Don’t Let Employees See You Sweat

May 30, 2017, Written by Sue Miley

 

How much do you share emotions with your employees- in good times and in bad times?  As Christians in business aren’t we supposed to be transparent?  Do we share our financial information?  Do we tell employees if the company is doing poorly?

It is confusing.

These are leadership questions more than Christian values questions to me.  In general, I am more open to disclosure to employees than secrecy. However, I believe that the information we need to be transparent about is what our team needs in order to do their job, to be motivated, to know how they are performing, and how their area is performing.

There is a wide variety of levels of performance for your overall company, a specific area, and even a specific employee.

Share Information Appropriately In Good Times and Bad

If your business is doing well, it is appropriate to share this information and be open about the metrics that an employee or team needs to know for their benchmarks.

If your business is doing poorly, or an area of your business, it is applicable to share these metrics IF the purpose is to direct plans and goals for improvement.

Do Not Necessarily Share Your Emotional State With Your Team

What ISN’T appropriate is sharing the wide swing in your emotions. Sharing emotions can backfire as our emotions are sometimes much more volatile than reality, and may swing more widely and frequently. Sharing emotions comes in many forms:

  • Worry to the point of not talking to anyone and isolating yourself.
  • Anger blaming the employees for the performance and trying to berate them into improvement.  Or just in general wearing your frustration daily in your mood and interactions.
  • Excessive sharing of your concern and prophesying doom.
  • Using your employees to help you deal with your fear.  Leaning on them, instead of vice-versa.
  • Also, some people don’t show excitement when things are going well, making employees sometimes wonder, why bother?

What About Holding My Team Accountable?

Just because you don’t share the brunt of your emotions with your team, doesn’t mean you don’t constructively hold them accountable for performance, engage them in activities and plans to grow, and/or share metrics to track improvement.  This should always happen in good times and bad.  That way it isn’t a surprise when you do.

It is expected.  It is constructive.  It is focused on activities within their area of responsibility that they can control.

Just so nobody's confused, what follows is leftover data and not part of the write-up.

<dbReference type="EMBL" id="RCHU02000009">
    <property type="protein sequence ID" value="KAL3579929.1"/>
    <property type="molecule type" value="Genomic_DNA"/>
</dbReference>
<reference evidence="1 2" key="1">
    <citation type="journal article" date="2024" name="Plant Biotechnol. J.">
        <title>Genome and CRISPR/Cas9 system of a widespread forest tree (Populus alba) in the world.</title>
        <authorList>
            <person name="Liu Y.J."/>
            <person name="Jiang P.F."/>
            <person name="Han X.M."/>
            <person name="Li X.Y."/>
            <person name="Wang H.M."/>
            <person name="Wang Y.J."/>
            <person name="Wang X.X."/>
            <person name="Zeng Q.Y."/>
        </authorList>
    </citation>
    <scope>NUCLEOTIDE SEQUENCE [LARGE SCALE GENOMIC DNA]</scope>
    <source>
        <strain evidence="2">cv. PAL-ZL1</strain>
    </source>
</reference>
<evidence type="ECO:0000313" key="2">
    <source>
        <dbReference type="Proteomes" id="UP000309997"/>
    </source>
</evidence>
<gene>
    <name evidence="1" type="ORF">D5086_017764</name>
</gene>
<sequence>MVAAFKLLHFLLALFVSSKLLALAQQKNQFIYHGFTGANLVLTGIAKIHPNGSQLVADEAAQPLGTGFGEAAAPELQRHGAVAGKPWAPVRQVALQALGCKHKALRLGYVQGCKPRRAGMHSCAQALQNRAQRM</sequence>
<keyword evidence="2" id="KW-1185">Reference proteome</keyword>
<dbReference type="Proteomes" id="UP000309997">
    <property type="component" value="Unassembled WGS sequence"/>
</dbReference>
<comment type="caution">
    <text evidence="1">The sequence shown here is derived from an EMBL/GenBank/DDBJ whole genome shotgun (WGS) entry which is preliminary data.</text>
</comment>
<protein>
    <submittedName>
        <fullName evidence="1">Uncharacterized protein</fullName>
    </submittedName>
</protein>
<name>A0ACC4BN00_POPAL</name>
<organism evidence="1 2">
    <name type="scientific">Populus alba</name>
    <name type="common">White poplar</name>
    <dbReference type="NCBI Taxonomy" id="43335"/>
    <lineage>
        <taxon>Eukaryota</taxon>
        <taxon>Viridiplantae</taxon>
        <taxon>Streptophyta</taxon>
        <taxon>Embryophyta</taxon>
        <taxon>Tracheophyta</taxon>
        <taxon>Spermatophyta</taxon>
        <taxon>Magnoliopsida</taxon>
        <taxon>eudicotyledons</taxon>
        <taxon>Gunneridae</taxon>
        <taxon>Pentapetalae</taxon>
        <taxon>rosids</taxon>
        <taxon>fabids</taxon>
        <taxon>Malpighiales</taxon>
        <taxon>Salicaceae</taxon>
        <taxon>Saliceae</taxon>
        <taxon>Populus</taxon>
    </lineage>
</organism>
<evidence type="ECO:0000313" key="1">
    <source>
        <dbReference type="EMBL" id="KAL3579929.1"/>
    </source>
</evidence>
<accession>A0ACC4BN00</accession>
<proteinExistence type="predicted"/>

Worry and Fear Do Not Improve Performance

Sharing your fear and worry doesn’t improve others performance.  At most, it makes the team worried, and distracted also.  At worst, they may look for another job due to fear of security.  They are only human.  They look up to you.  If they see you worried, they may actually think things are worse than they are.

Seek Help For Stress and Worry Outside of Your Business

I know you are only human and we all know that business ownership is stressful.  At times, it can also be lonely.  As the owner, you carry all of the responsibility.  You are responsible to your customers, vendors, and employees.  Unfortunately, they are not responsible for your peace and mental state.  We need an outside board of advisors, a business coach, or if anxiety is severe, maybe even a counselor.

It usually costs money for these outside advisors, but giving yourself the support is worth it.  Soon you won’t be sweating the difficult times, you will be persevering through to better times with a loyal, stable team to work with.

And, as with every other subject I give advice on, pray.  We can always lean on Jesus.  He is the best counselor there is and He will carry us through the ups and downs of our business.

 

Reader Interactions

Comments

  1. Annette says

    Love your posts. I went through a very difficult time (17 y.o. daughter and I were involved in a traumatic car accident, business decline as a result, husband left, etc…) and I let my emotions show without question. From fear to anger to worry, to extreme sorrow and everything in between. I’m gaining my composure and motivation, again, but how do I come back from that in the eyes of my employees?

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Sue Miley

Sue Miley MBA, MA, LPC helps small business owners build successful businesses on a foundation of Christian values. After 20 years in business, and 10 years as a Christian counselor, Sue uses a combination of faith, business and psychology to help clients in business and in life.

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